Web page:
For those many nations that had democracy repressed for almost fifty years after World War II, pre–existing democratic political institutions could be rapidly rebuilt. But for Kazakhstan, which did not have democratic institutions in the modern sense, our process of building began from the ground up. That is why we progressed step–by–step bringing up the democratic culture of the population. That is why our road is much longer and much more difficult. On the other hand, our institutions and infrastructure, being new, are not tied to the mistakes and policies of the past. Thus we have the advantage of a fresh start.
Now, we must recommit to this vision of the future. And we must demonstrate that we have the strength, the vision, the courage to stay the course and build a new Kazakhstan, a new Kazakhstan built on political justice and economic freedom.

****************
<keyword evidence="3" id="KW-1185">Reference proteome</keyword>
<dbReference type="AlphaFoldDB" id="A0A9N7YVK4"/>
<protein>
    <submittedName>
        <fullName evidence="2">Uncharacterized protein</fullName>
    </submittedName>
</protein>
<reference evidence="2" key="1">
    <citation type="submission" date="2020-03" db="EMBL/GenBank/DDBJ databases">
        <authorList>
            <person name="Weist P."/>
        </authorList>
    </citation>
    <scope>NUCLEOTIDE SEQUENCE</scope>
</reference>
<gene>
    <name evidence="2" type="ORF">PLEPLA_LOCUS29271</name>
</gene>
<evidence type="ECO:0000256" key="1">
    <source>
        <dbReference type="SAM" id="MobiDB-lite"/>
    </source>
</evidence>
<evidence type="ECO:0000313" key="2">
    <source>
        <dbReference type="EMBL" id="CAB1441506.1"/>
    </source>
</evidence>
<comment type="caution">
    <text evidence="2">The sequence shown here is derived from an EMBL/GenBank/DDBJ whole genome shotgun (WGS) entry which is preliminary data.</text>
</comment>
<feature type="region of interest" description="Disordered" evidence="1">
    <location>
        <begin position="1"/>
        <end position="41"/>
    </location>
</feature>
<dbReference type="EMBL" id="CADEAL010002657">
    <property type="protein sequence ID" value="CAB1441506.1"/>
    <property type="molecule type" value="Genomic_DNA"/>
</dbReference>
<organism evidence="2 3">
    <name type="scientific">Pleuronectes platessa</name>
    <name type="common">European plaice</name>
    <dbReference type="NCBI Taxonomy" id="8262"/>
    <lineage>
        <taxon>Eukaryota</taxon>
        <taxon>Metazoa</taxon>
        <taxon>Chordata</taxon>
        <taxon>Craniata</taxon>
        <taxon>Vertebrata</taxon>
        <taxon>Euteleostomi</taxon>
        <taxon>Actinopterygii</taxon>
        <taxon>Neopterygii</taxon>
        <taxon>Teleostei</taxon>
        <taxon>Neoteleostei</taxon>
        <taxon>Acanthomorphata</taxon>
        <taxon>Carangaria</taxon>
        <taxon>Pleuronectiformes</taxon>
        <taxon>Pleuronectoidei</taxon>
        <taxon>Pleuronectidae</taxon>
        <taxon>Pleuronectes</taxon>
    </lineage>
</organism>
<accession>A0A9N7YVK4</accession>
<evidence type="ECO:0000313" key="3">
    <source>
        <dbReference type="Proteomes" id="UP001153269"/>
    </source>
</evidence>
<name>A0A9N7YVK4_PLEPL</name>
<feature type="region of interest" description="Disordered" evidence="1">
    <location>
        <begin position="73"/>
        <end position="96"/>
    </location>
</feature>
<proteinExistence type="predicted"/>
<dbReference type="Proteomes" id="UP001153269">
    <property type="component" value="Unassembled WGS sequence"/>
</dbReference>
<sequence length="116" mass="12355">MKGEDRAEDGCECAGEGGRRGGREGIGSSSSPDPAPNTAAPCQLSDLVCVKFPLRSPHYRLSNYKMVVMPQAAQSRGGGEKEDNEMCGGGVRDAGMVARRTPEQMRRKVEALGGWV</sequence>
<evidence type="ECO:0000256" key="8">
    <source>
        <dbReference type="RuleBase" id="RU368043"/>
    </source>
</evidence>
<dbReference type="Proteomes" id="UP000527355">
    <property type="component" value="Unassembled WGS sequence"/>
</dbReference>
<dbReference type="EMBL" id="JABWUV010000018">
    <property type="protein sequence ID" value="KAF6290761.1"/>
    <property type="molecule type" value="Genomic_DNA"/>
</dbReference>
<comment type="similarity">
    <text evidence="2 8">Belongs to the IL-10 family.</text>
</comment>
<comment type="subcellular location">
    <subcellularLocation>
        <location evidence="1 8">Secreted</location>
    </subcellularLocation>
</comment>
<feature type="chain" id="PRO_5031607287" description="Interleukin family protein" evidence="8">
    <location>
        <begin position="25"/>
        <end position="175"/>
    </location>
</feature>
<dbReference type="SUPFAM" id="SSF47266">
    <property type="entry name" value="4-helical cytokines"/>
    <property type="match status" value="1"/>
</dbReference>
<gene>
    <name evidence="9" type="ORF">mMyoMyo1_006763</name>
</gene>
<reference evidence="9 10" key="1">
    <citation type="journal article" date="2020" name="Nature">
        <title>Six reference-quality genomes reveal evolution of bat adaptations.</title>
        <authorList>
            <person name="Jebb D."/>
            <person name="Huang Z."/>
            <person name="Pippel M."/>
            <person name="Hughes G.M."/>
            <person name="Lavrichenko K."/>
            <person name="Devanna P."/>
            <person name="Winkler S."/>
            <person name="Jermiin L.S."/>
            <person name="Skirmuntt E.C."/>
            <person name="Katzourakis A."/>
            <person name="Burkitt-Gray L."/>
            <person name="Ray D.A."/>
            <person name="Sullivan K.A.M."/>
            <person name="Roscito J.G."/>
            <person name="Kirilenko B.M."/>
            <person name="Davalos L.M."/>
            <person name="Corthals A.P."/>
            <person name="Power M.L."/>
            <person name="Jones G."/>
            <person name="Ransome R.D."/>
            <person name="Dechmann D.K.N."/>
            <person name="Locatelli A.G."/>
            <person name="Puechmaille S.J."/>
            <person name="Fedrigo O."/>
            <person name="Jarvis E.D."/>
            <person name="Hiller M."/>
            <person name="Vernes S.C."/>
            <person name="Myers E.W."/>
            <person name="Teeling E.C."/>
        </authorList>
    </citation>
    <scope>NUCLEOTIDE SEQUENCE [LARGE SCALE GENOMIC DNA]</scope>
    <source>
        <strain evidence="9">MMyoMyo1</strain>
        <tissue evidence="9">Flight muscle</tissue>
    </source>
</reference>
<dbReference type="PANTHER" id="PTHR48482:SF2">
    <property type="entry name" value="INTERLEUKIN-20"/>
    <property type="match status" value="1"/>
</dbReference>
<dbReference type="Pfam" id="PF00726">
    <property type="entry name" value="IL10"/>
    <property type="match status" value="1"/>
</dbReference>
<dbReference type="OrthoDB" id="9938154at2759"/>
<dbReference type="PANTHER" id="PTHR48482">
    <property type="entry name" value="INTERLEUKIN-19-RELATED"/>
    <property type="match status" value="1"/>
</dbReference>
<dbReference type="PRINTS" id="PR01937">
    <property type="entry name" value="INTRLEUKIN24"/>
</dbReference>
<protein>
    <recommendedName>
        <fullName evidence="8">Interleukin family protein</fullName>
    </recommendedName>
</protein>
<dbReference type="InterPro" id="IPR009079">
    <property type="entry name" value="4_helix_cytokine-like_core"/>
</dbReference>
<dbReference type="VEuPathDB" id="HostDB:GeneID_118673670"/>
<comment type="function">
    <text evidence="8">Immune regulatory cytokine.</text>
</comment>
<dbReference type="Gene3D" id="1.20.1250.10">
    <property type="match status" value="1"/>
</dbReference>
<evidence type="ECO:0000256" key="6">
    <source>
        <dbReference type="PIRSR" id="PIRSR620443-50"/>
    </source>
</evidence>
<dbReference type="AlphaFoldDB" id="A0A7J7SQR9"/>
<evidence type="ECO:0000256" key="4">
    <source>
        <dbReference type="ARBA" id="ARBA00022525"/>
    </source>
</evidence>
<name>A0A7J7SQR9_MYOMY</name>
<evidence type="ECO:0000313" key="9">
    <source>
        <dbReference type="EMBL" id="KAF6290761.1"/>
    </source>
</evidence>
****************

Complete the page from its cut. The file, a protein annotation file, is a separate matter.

It has been said that wisdom requires the long view. Countrymen, Kazakhstan requires the wisdom of the long view. 2030 Kazakhstan has that long view.
The choice before us is clear: reform or regress, streamline or stagnate, democratize or decay. We must continue to build a modem Kazakhstan or slide into chaos.
I propose to you today a Kazakhstan for the 21st century based on sound and sensible values. I propose to you a Kazakhstan based on a new economy. I propose to you a Kazakhstan built upon democratic principles. I propose to you new structures and procedures for Kazakhstan based on effectiveness and fairness of the Government. I propose to you continuing to build a strong and secure Kazakhstan that plays a noticeable role in the world. This is the Kazakhstan that I propose for our children. A Kazakhstan that rejects religious extremism. A Kazakhstan that rejects national extremism. And, finally, a Kazakhstan which loudly and clearly rejects political extremism.
Our Government will use its power and the law to vigorously fight extremism in any form. Only this way can we preserve and develop our democratic institutions.